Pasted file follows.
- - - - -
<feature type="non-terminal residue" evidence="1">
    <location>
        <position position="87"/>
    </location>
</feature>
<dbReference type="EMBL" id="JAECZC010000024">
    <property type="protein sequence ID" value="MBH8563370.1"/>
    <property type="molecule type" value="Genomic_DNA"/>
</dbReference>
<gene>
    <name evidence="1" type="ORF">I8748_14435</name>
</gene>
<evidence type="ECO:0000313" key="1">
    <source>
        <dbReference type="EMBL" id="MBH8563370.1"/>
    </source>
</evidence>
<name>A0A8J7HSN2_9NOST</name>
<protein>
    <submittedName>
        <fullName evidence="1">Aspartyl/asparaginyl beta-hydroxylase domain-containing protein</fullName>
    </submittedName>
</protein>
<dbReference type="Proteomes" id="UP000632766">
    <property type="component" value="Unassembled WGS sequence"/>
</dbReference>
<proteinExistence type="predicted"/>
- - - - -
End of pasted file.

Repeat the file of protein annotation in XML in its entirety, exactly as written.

<feature type="non-terminal residue" evidence="1">
    <location>
        <position position="87"/>
    </location>
</feature>
<dbReference type="EMBL" id="JAECZC010000024">
    <property type="protein sequence ID" value="MBH8563370.1"/>
    <property type="molecule type" value="Genomic_DNA"/>
</dbReference>
<gene>
    <name evidence="1" type="ORF">I8748_14435</name>
</gene>
<evidence type="ECO:0000313" key="1">
    <source>
        <dbReference type="EMBL" id="MBH8563370.1"/>
    </source>
</evidence>
<name>A0A8J7HSN2_9NOST</name>
<protein>
    <submittedName>
        <fullName evidence="1">Aspartyl/asparaginyl beta-hydroxylase domain-containing protein</fullName>
    </submittedName>
</protein>
<dbReference type="Proteomes" id="UP000632766">
    <property type="component" value="Unassembled WGS sequence"/>
</dbReference>
<proteinExistence type="predicted"/>